Sunday, August 17, 2008

Torrey Pines State Reserve

Yesterday my husband and I spent the morning at Torrey Pines State Reserve in San Diego, CA. What a wonderful place to be, even in the dead heat of summer! (of course, in San Diego, the “dead heat of summer” is 85 degrees!) The Reserve is one of only two places in the world that grow the Torrey Pines Tree. The other, Santa Rosa Island, is also located in California. It is believed at one time these trees were part of a large forest of Torrey Pines that grew along the southern California coast. Over time, for unknown reasons, the pines diminished in range and now only grow in these two places.

This grove of trees at one time served as a landmark for sailors navigating off the California coast. The were identified by Charles Parry in 1850 as a “unique species” and named after John Torrey, a leading botanist of the time. Parry returned to the grove in 1883 and was upset over the lack of protection of this grove and by 1885, a $100 bounty had been placed on the head of anyone caught vandalizing one of these majestic trees. In 1899 the San Diego City Council passed an ordinance that set aside 369 acres to be used as a public park.

Today, this wonderful Reserve contains approximately 300 endangered and protected species of native plants.

We took a nice long mile walk with a Docent who explained to us about the plants and trees along the path. While she had only been doing this 2 years, she was quite knowledgeable. Below is some of the information she gave us along with pictures.

This first picture is the view from atop the Reserve looking north towards Del Mar, CA. The marshy area you see is a Preserve for migratory birds. This area is along the pacific migration route and many birds stop here to rest along their migration path.
What a view, isn't it? This is one of the many places in San Diego the surfers love to come early each and every morning and catch the waves. Bicyclists are always riding along the street parallel to the waves. You can't see it in this picture, but there is a road down there running parallel to the waves, and quite a few parking spaces off the road. These parking spaces are never empty. Often times people pull over and wait for someone to leave just so they can have the pleasure of parking along the ocean.
This next picture with the brown at the top of the stems is California Buckwheat. My apologies for the picture camera is pretty old compared to today's newer 10 megapixel versions.
California Buckwheet has narrow leaves that grow in bundles along the stems. In spring, they have small, white-pink flowers that grow in dense clusters at the end of the stems. They bloom from May to October, but we have had such strange weather this year, they are dying off a little earlier than normal. There are a few that still have blooms, but not many. The seed heads (which is what you see here) are dark brown.

This plant is native to California. It is a great plant to bring the "good bugs" around so the "bad bugs" don't take over and eat everything in sight.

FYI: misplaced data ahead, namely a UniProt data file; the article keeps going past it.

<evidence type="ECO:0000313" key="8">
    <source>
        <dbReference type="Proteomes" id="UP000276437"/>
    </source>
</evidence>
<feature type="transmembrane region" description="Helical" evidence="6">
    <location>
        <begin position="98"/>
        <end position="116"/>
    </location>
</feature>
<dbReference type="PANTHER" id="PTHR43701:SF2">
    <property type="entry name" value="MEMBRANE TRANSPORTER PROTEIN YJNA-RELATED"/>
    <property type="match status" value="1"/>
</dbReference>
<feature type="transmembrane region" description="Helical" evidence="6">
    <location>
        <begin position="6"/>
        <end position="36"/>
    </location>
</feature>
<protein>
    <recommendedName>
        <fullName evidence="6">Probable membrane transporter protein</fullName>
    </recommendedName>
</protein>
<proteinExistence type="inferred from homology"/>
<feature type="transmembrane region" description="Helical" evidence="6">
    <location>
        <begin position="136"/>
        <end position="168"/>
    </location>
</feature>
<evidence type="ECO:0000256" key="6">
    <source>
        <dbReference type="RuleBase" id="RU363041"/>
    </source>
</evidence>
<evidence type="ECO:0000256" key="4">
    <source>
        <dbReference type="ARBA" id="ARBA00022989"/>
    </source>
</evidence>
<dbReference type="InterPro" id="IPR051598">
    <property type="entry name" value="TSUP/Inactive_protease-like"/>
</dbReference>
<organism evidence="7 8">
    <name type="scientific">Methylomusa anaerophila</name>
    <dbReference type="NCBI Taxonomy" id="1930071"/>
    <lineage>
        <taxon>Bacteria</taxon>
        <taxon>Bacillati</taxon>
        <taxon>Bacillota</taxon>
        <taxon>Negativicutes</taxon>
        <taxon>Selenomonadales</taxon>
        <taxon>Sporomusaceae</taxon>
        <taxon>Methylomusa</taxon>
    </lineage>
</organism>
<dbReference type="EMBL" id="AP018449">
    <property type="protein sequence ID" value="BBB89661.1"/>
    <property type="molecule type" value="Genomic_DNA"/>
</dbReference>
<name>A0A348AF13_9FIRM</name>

Speaking of bugs, look closely at the picture below. Closer....closer even still......Do you see it?
Yes, there is a big fat spider in the middle of the picture! I'm not sure what kind it is (nor do I much care because it gave me the creeps!) but it was big and bad looking! It's web was quite large and while no dew was clinging to it, it was quite easy to see.

This picture shows what the tour guide thought was an egg sac. The green thing that appears to be floating in the air. It actually was attached by web to the cactus.

As we took off down the path, we stopped at this beautiful but shallow crevasse. Yes ladies and gentlemen, this is a genuine California faultline! Well...they THINK it's a fault line. The tour guide explained that geologists believe a faultline is what created the cliff and ensuing crevasse down below.

At last we come to the Torrey Pine.
This is the end of a branch of the pine tree. The needles are so soft you want to keep them in your hand and stroke them. And yes, they smell like a pine tree, although the fragrance is not as strong as most pine.

They do have cones, as you'll see in a bit. Cones can hold onto the tree for up to 5 years. They get pretty big on that time and I wouldn't want to stand under one when it falls!

Now this was quite interesting. Look closely in the middle of this Torrey Pine, and you will see a dark green cluster of pine needles. This is known as a "witches broom". Although it is a living part of the tree, it will never grow cones, never have sap flowing through it's veins, never have living things within it's branches. It's almost like it's dead , but in truth is living. Strange. It is believed that a witches broom is caused by disease or some type of parasite. The tour guide said no one knew for sure, but they were working on an answer.

Close up of the "witches broom".

More to come as I continue to share with you my trip to Torrey Pines State Reserve.

Happy Gardening!
Independent Garden Consultant
The Happy Gardener

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